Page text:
9:45am PT by Josh Wigler
'Game of Thrones' Final Season: Every Major Death, Ranked
[This story contains spoilers for the series finale of HBO's Game of Thrones, "The Iron Throne."]
And now, their watches are over.
The final six episodes of Game of Thrones ended with appropriate amounts of fire and blood, with nearly 20 main characters losing their lives along the way. Among the highest-profile casualties: Daenerys Targaryen (Emilia Clarke), killed by Jon Snow (Kit Harington); Cersei and Jaime Lannister (Lena Headey and Nikolaj Coster-Waldau), crushed beneath falling rubble during the conquest of King's Landing; and the Night King (Vladimir Furdik), defeated midway into the final season's run thanks to the slick moves of Arya Stark (Maisie Williams).
Frustrating. Heartbreaking. Utterly invigorating. Such is the range of emotions involved in the final season's various demises, with some deaths far outranking others. As we continue the process of ramping down from the Game of Thrones high, let's dig six feet deep one last time to bury the dead. Here are all of the major character deaths from the final season, ranked from worst to first.
Shot out of the sky during a horribly misguided return trip to Dragonstone, Rhaegal's swift and sudden fall epitomizes so much of what went wrong in Game of Thrones' final season: a plotline ended lazily and abruptly for no real reason other than a need to move the story forward.
17. Harry Strickland (Marc Rissman)
If not for the fact that Rhaegal was a key presence throughout Game of Thrones, the Golden Company's demise would rank in last place. Cersei Lannister hyped these men beyond measure in season seven. When they arrived in King's Landing without elephants as promised, the audience shared the Lion Queen's disappointment — and that disappointment was only deepened when these soldiers all died without putting up a fight of any kind.
16. Missandei (Nathalie Emmanuel)
"Dracarys." A powerful final word from Daenerys' old friend, albeit one Daenerys went on to take a bit too literally. Missandei's death served no purpose other than fueling Dany's madness, without nearly enough groundwork laid to justify the violent twist.
15. Dolorous Edd (Ben Crompton)
"The Long Night" needed to claim some casualties, and the sardonic acting Lord Commander of the Night's Watch was an easy offering in that regard. A fully expected and entirely unmemorable death.
14. Euron Greyjoy (Pilou Asbaek)
Euron's final words: "I'm the man who killed Jaime Lannister." The Iron Islands' pirate king deserves partial credit for that death, at the very best. His final fight with the Kingslayer felt like an unnecessary action scene in the midst of "The Bells," but at the very least, Euron stayed true to his arrogant form to the end.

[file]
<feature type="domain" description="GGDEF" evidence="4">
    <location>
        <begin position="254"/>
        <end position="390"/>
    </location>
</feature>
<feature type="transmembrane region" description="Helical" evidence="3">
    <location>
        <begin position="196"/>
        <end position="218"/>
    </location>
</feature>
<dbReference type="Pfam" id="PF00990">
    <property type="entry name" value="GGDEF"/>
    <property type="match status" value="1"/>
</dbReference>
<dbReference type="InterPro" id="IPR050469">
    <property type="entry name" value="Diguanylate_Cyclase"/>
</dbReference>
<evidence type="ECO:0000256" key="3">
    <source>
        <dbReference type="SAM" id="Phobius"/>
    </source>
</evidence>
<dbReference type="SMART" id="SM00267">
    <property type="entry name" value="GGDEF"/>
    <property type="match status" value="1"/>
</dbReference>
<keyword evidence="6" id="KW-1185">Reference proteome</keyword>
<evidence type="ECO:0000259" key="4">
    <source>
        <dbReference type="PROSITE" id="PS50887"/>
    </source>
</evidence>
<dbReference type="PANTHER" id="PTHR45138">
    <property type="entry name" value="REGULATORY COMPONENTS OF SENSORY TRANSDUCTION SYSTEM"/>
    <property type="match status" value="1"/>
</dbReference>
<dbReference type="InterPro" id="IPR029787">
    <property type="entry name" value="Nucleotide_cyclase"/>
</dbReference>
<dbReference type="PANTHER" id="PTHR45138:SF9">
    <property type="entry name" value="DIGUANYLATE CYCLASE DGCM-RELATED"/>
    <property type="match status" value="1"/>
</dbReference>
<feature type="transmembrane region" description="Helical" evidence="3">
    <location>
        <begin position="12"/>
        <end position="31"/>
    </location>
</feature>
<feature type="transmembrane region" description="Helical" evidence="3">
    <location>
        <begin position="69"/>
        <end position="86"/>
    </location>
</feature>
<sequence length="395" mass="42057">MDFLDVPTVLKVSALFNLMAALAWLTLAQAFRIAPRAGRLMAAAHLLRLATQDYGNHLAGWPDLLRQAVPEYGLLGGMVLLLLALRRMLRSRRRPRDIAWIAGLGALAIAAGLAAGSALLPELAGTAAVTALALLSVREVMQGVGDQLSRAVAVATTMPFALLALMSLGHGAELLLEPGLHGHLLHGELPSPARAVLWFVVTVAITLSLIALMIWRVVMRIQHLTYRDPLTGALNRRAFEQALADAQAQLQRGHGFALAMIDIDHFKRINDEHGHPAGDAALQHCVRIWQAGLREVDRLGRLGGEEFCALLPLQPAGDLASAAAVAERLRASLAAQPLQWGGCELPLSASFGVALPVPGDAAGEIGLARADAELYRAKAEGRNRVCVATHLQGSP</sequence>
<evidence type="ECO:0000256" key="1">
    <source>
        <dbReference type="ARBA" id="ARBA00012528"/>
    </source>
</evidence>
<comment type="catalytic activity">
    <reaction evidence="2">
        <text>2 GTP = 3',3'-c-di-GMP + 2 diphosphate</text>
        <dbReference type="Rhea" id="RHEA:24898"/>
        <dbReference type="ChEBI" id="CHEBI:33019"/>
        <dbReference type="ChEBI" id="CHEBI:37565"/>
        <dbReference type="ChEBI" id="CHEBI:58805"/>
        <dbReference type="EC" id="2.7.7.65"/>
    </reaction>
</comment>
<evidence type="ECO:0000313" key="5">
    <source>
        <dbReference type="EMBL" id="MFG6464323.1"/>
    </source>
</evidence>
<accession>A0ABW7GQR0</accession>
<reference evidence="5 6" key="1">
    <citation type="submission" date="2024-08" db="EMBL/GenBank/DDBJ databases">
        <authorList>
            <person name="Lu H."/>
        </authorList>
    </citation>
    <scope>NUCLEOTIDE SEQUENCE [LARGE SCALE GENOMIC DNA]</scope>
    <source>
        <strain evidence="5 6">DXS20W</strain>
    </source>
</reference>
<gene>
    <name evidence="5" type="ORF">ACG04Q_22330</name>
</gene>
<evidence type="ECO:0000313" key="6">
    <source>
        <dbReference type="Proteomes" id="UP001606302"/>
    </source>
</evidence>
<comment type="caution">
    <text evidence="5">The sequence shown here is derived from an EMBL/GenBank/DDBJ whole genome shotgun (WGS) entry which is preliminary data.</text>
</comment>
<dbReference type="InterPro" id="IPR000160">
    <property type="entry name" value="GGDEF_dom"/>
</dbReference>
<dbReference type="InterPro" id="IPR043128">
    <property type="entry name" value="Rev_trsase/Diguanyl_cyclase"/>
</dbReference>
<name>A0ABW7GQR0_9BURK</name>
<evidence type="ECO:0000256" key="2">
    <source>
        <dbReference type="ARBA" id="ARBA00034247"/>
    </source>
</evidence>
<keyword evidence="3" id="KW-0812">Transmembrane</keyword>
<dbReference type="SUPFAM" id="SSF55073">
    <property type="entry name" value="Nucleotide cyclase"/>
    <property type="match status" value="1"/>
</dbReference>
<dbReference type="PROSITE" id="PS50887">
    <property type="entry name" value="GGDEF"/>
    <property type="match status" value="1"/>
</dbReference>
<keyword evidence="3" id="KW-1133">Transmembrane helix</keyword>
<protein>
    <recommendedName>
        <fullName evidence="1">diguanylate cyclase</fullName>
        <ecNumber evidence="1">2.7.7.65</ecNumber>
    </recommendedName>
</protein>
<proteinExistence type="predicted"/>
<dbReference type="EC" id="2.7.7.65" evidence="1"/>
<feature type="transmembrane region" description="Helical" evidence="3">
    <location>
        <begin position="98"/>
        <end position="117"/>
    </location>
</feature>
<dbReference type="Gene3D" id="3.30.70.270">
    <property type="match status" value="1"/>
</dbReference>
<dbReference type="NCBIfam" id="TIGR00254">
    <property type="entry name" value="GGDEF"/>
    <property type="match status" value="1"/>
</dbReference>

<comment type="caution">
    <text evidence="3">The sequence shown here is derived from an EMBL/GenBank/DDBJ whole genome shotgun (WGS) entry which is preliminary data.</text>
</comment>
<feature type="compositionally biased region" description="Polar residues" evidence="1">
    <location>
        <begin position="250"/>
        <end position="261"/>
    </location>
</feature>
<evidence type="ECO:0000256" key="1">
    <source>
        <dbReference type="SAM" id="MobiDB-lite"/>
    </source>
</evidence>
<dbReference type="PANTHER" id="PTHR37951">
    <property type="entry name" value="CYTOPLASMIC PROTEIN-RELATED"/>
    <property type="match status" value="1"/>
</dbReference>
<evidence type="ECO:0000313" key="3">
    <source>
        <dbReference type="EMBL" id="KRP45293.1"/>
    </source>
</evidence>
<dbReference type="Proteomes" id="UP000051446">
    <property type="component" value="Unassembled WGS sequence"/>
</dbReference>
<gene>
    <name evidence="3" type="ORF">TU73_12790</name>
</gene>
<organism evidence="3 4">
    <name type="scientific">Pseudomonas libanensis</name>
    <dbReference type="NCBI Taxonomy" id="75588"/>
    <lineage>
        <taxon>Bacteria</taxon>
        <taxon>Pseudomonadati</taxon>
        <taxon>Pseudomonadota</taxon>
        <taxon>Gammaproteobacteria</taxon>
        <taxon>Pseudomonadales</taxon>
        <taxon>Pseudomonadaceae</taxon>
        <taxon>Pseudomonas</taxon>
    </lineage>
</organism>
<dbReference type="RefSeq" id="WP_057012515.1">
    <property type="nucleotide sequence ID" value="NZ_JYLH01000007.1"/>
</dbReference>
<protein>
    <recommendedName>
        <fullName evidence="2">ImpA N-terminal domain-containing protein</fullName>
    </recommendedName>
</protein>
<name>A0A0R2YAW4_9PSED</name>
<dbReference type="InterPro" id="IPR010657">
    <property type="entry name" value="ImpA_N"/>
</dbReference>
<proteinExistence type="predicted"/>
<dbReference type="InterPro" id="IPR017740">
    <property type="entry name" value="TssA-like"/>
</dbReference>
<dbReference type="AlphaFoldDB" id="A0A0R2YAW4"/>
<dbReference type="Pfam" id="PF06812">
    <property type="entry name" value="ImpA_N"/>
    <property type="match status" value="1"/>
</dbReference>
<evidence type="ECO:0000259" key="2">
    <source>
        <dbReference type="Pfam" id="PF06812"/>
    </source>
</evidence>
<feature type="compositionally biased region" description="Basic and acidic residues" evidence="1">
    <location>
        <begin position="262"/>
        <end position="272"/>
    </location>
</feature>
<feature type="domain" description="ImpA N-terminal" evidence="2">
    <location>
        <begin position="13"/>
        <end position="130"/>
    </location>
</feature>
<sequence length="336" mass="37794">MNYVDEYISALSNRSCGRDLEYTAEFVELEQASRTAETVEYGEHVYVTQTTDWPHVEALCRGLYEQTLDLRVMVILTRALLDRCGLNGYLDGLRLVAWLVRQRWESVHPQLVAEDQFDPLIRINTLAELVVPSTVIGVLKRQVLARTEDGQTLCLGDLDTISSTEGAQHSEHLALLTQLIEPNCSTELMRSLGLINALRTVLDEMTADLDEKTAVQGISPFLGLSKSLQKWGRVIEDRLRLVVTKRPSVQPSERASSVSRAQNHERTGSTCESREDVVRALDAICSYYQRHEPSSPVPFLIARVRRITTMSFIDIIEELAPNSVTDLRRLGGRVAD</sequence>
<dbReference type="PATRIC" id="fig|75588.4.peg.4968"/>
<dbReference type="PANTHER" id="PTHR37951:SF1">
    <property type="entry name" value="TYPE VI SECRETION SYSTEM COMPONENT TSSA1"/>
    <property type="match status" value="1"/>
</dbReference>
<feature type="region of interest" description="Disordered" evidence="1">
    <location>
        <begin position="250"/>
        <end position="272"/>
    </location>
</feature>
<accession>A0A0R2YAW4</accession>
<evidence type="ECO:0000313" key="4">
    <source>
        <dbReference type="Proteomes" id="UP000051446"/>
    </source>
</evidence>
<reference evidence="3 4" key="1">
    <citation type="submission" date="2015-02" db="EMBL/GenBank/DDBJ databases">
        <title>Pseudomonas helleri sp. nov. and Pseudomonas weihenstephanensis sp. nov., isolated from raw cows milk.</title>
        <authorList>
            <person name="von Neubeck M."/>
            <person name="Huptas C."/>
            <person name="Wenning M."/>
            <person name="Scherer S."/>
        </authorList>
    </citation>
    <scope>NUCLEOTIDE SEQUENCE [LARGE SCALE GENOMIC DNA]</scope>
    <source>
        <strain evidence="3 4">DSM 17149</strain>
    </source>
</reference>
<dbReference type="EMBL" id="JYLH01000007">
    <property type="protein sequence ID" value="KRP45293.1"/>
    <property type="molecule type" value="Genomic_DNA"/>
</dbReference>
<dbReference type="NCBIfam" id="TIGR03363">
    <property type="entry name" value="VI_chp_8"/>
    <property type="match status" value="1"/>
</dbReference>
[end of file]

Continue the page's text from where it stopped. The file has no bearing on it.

13. Jorah Mormont (Iain Glen)
The exiled Bear Islander fought his way back into Daenerys' good graces for one purpose and one purpose only: to win her war, even if it meant he died trying. That's exactly what happened to poor Jorah, killed in "The Long Night" while protecting his queen. The silver lining? He didn't have to live long enough to see Daenerys' full descent into darkness.
12. Beric Dondarrion (Richard Dormer)
Why did the Lord of Light keep Beric alive? It was the central question surrounding the character for so many seasons, and in "The Long Night," the answer materialized: to keep Arya (Maisie Williams) alive. The man who died many deaths before finally reached a permanent end in the cold halls of Winterfell, using his own body as a human shield for the young Stark. It's not as iconic as "hold the door," but it's close enough.
11. Varys (Conleth Hill)
The Spider finally landed in a web of someone else's making: Tyrion Lannister (Peter Dinklage), who sold his old friend out to Daenerys for the crime of treason. "I hope I deserve this," Varys said in his last moments before being burned alive. Of course, he did not deserve it — but at least Varys died on his own two feet with principles intact, unlike some of the show's other late political operators.
10. Lyanna Mormont (Bella Ramsey)
Frankly, this one still hurts. It alleviates the pain somewhat to know how much Bella Ramsey enjoyed playing out Lyanna's death; it also helps that it's one of the best David vs. Goliath moments in all of Game of Thrones. We can respect all of that. Doesn't mean we have to like it!
9. Melisandre (Carice van Houten)
The Red Priestess of Asshai spent her entire run on Game of Thrones building up to the great battle between good and evil, light and night. Once the conflict ended, her watch could finally end as well. A bit of a perplexing end at first glance, Melisandre's decision to walk out into the cold and crumble in the daylight stands out as one of the most powerful images of the final season.
8. Daenerys Targaryen (Emilia Clarke)
Daenerys Stormborn of the House Targaryen, the First of Her Name, Queen of the Andals, the Rhoynar and the First Men, the rightful Queen of the Seven Kingdoms and Protector of the Realm, Khaleesi of the Great Grass Sea, the Unburnt, Breaker of Chains, Mother of Dragons — all those titles were not enough to save her from a simple, final betrayal. Rest in peace, Khaleesi.